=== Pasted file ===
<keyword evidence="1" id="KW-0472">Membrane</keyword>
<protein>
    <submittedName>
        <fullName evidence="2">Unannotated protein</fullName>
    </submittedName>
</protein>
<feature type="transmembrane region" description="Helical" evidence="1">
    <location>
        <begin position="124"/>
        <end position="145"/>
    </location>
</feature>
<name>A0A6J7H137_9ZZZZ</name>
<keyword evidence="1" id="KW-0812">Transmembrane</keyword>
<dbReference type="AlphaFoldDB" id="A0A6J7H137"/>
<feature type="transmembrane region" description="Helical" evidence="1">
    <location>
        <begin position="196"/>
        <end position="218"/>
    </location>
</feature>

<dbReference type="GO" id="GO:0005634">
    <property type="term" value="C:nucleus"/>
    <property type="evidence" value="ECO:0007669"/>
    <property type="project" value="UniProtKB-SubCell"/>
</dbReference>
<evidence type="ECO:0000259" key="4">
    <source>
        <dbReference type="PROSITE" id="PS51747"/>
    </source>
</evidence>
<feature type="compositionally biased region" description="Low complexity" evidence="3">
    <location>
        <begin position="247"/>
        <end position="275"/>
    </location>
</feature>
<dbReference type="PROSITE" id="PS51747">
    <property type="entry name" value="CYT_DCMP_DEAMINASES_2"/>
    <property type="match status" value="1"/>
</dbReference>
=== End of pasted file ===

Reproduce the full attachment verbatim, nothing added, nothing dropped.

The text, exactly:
<keyword evidence="1" id="KW-0472">Membrane</keyword>
<protein>
    <submittedName>
        <fullName evidence="2">Unannotated protein</fullName>
    </submittedName>
</protein>
<feature type="transmembrane region" description="Helical" evidence="1">
    <location>
        <begin position="124"/>
        <end position="145"/>
    </location>
</feature>
<name>A0A6J7H137_9ZZZZ</name>
<keyword evidence="1" id="KW-0812">Transmembrane</keyword>
<dbReference type="AlphaFoldDB" id="A0A6J7H137"/>
<feature type="transmembrane region" description="Helical" evidence="1">
    <location>
        <begin position="196"/>
        <end position="218"/>
    </location>
</feature>

<dbReference type="GO" id="GO:0005634">
    <property type="term" value="C:nucleus"/>
    <property type="evidence" value="ECO:0007669"/>
    <property type="project" value="UniProtKB-SubCell"/>
</dbReference>
<evidence type="ECO:0000259" key="4">
    <source>
        <dbReference type="PROSITE" id="PS51747"/>
    </source>
</evidence>
<feature type="compositionally biased region" description="Low complexity" evidence="3">
    <location>
        <begin position="247"/>
        <end position="275"/>
    </location>
</feature>
<dbReference type="PROSITE" id="PS51747">
    <property type="entry name" value="CYT_DCMP_DEAMINASES_2"/>
    <property type="match status" value="1"/>
</dbReference>